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Harvard Business Review

Harvard Business Review October 2015

For over 80 years, Harvard Business Review magazine has been an indispensable and unrivaled source of ideas, insight, and inspiration for business leaders worldwide. Each issue contains breakthrough ideas on strategy, leadership, innovation and management. Now, newly redesigned, HBR presents these ideas in a smart new design with improved navigation and rich infographics. Become a more effective leader by subscribing to Harvard Business Review.

Pays:
United States
Langue:
English
Éditeur:
Harvard Business School Publishing
Fréquence:
Bimonthly
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1 min.
preparing for the new world

Never make predictions,” the baseball legend Casey Stengel once cautioned, “especially about the future.” It’s a good general rule, but we’re going to indulge ourselves this month anyway. In this issue a trio of McKinsey authors offer a sobering vision of the changing economic landscape—and some interesting ideas about how to manage it. In “The Future and How to Survive It” (page 48), Richard Dobbs, Tim Koller, and Sree Ramaswamy argue that we are at the end of what has been a remarkable and longrunning era of global growth. The business environment is about to become especially challenging for Western multinationals, which will have to cope with both a slowdown and agile new competitors. Global revenue will continue to increase, they write, but profits will fall back to earth. That will create…

2 min.
contributors

Tsedal Neeley’ experience as the only woman on a 10-person team working across several countries triggered her interest in studying global work management and prompted her to move from consulting to academe. Her formal research—which has taken her to more than a dozen countries—is deeply informed by her peripatetic childhood: By the time she went to Stanford to study for her PhD, she had lived on three continents. Her article appears on page 74. Richard Dobbs’s interest in emerging markets and the dynamics of global competition was sparked by his experience working for McKinsey in India in the early 1990s and a later stint for the firm in South Korea. He returned to London in 2014 to become a director of the McKinsey Global Institute. Dobbs, whose feature appears on page…

12 min.
it’s time to build a new hr

Complaints against human resources tend to be cyclical. When companies are struggling with labor issues, HR is a valuable partner. But when things are running smoothly, managers wonder what HR is doing for them. Cappelli argues that HR leaders have an enormous opportunity to separate the valuable from the worthless and secure huge payoffs for their organizations. He outlines some basic but powerful steps they can take. We can sum up our thoughts on Cappelli’s piece in two words: We agree. HR could be the ultimate differentiator in the competitive marketplaces of the future. But first “old HR” must be deconstructed. Great companies have been blowing it up for years, eliminating wasteful processes that don’t move the talent needle in their organizations. It’s critical to challenge historical norms, eliminate bureaucracy, deploy…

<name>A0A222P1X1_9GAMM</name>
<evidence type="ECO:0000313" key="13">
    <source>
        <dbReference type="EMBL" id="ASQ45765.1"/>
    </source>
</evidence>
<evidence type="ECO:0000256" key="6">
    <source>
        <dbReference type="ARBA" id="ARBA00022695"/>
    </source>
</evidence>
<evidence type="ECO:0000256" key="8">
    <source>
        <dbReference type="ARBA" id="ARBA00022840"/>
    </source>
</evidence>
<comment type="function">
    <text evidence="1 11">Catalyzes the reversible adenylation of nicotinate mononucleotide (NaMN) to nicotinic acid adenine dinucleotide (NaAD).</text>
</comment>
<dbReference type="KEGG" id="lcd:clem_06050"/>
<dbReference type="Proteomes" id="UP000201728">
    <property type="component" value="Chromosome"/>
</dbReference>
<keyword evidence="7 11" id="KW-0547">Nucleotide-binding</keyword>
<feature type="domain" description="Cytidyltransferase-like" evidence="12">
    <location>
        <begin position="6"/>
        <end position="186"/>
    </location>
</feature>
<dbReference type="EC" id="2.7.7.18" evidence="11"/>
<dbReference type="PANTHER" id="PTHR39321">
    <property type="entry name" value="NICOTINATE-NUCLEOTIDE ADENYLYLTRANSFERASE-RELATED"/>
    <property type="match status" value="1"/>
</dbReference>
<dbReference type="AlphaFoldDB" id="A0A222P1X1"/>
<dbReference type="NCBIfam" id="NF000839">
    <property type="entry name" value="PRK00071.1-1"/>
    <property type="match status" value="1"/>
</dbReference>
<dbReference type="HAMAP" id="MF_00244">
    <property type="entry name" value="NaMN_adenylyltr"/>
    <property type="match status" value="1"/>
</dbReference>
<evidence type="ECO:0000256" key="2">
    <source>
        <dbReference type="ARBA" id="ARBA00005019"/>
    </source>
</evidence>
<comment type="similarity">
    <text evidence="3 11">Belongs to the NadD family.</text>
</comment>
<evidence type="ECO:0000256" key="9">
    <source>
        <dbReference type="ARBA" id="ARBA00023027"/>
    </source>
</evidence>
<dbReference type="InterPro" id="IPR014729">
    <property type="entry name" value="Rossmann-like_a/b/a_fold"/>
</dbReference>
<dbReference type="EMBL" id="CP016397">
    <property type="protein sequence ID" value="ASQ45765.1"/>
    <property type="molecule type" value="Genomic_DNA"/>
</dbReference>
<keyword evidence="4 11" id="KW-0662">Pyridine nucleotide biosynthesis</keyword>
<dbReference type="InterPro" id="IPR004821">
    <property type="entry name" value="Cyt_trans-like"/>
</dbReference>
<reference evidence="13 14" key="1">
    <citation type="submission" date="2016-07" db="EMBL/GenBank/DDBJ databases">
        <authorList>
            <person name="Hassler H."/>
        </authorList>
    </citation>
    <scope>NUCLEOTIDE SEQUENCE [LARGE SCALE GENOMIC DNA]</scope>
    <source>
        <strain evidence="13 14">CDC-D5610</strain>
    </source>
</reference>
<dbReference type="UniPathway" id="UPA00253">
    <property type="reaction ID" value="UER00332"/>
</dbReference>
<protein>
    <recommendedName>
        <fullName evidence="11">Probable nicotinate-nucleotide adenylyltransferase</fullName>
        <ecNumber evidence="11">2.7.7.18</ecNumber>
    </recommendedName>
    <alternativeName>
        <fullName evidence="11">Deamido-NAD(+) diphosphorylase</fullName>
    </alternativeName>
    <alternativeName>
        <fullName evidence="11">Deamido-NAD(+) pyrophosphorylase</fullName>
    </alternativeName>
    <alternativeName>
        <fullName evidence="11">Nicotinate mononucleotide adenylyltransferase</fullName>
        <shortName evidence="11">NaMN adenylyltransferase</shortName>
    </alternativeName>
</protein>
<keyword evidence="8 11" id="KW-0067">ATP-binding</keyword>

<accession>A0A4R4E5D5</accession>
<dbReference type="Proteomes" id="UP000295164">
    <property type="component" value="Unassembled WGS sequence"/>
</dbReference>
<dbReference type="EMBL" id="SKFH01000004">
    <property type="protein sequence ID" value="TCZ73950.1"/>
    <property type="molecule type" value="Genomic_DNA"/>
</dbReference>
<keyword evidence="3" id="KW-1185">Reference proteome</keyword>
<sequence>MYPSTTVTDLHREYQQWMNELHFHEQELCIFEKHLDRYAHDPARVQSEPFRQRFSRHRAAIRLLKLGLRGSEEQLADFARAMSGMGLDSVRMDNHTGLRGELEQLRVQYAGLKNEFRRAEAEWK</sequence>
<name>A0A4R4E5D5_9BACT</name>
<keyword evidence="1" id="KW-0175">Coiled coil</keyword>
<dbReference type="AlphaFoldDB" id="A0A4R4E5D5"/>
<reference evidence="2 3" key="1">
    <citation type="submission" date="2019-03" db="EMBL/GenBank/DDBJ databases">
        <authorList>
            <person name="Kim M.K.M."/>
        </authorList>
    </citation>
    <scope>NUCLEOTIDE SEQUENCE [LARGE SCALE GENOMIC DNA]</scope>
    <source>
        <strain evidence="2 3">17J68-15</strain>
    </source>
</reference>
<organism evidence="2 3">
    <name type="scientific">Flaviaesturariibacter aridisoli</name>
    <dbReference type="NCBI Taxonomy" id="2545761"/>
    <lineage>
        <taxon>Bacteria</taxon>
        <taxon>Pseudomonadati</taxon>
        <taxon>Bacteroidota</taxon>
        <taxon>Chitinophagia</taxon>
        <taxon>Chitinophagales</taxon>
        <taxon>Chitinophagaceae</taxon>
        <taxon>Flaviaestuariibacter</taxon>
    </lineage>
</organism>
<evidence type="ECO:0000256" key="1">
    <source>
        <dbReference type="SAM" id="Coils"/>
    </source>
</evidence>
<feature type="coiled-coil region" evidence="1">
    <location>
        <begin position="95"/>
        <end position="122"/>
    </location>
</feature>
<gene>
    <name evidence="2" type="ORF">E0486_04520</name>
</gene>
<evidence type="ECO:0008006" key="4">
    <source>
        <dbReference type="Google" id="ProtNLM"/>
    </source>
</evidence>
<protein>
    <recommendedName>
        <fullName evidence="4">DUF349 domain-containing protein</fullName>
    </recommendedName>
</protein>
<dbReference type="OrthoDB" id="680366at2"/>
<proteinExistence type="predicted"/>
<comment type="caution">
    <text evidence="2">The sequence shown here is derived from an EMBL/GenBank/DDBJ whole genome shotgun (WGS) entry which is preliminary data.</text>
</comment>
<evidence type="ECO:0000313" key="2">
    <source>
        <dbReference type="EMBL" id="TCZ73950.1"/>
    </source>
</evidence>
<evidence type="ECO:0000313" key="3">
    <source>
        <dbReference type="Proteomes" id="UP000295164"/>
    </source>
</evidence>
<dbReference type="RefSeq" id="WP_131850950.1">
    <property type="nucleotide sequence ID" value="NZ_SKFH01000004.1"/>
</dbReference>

5 min.
when platforms attack

When a company pays new workers less than existing ones, the original employees scale back their effort by about 6%. “THE CONSEQUENCES OF HIRING LOWER-WAGE WORKERS IN AN INCOMPLETE-CONTRACT ENVIRONMENT,” BY JASON L. BROWN ET AL. Amazon famously began life as an online bookseller, but 20 years later there are few products you can’t buy on the site. For many goods, the company acts as a traditional retailer, earning a profit through markups. Other goods are offered by third-party sellers—merchants who pay to use Amazon as a sales platform, much as people pay to sell items on eBay. Platform business models, which use technology to link buyers and sellers, have never been hotter. Examples include Uber and Airbnb (which link passengers with drivers and travelers with lodgings, respectively) and technology companies such…

2 min.
“they’ve done an end run around us”

In the 1990s Stephen Herbert, a management consultant, began taking his daughter to a recreational paintball facility. First he watched, and then he began playing—and soon he was hooked. In 1998 he launched X Fire Paintball, which has stores in Massachusetts and New Hampshire and sells online. HBR recently talked with Herbert about Amazon’s entry into his niche—and how he fought back. Edited excerpts follow. Describe your relationship with Amazon. It’s a love-hate relationship. We get 80% of our revenue from online sales—mostly from Amazon, where we’re a third-party seller. They’re clearly the number one retailer, and they offer a lot. We use Fulfillment by Amazon, in which we provide the product and Amazon handles inventory and shipping. That minimizes my infrastructure, and they provide very high customer satisfaction. Where does the…

2 min.
do cmos really add value?

Companies with a CMO perform 15% BETTER, on average, than companies without one. It’s been a long-running debate in academic research and the business press: Do companies benefit financially from having a marketing executive in the C-suite? A widely cited 2008 study, for example, found that the presence of a chief marketing officer has no effect on firm performance— contradicting a 2003 paper showing that these leaders boost sales growth. Then came a 2012 Forbes article proclaiming, “The CMO is dead.” The uncertainty plays out inside organizations themselves: According to a recent survey, two-thirds of CMOs feel pressured by the board or the CEO to demonstrate the value of marketing. Seeking a once-and-for-all answer, a team led by Frank Germann, of Notre Dame, examined the question through a wider lens than those…